Housing Bubble

HOUSING BUBBLE….I’ve written about the housing bubble a few times before, most recently a few days ago when I wondered what could be done about it without also crashing the entire economy in the process. In the latest issue of the Washington Monthly, Benjamin Wallace-Wells says the answer is: not much. We’re screwed no matter what:

Given the lateness of the hour, and the near-inevitability of the coming crash, there’s really only one thing left for concerned citizens to do. Start assigning blame.

Fortunately, the bad actors responsible for this manic inflation are pretty easy to recognize. They look remarkably like the ones who puffed up the tech bubble in the late 90s. In both cases, the unfettered optimism of the buying public was fueled by a brokerage industry almost wholly concerned with making a sale, independent analysts with an incentive to hype prices, and major accounting fraud.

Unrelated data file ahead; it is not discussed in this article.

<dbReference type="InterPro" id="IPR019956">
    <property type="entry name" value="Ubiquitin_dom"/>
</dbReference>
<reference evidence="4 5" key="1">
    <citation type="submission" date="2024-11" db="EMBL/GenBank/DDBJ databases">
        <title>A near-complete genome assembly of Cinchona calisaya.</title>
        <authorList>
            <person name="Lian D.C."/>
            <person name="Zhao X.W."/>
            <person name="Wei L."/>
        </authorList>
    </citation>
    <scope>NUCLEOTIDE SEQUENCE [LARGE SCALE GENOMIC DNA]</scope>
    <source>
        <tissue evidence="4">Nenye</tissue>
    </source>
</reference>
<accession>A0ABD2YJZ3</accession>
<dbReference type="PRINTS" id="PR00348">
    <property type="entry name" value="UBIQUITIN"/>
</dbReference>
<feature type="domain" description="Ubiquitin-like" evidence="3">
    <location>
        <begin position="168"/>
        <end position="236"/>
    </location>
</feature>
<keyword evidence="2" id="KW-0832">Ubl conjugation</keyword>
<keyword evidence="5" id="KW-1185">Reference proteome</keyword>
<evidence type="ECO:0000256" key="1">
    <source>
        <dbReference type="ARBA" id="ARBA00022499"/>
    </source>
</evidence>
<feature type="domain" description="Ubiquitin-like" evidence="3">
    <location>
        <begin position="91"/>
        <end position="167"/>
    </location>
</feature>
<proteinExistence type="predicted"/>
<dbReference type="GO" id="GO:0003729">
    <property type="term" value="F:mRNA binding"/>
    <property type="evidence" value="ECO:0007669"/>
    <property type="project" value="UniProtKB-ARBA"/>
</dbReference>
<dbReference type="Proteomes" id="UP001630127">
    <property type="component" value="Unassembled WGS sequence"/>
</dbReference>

Accounting fraud? Yep, although it goes beyond that, as Ben explains.

What’s really disturbing about the whole thing is that we’ve seen it all before. Aside from the fact that the industry turned out to be chockablock with crooks, one of the major systemic causes of the savings and loan debacle in the 80s was the fact that the S&L industry was deregulated but federal deposit insurance stayed in place. This removed a lot of the risk from making loans, which in turn caused S&Ls to approve huge numbers of loans that they shouldn’t have. After all, if the loan panned out, everyone made money; if it didn’t, the feds would cover it. Eventually, of course, it all came crashing down.

It looks like we’re singing the same song again, just in a different key. It’s funny how the home mortgage industry keeps making this mistake.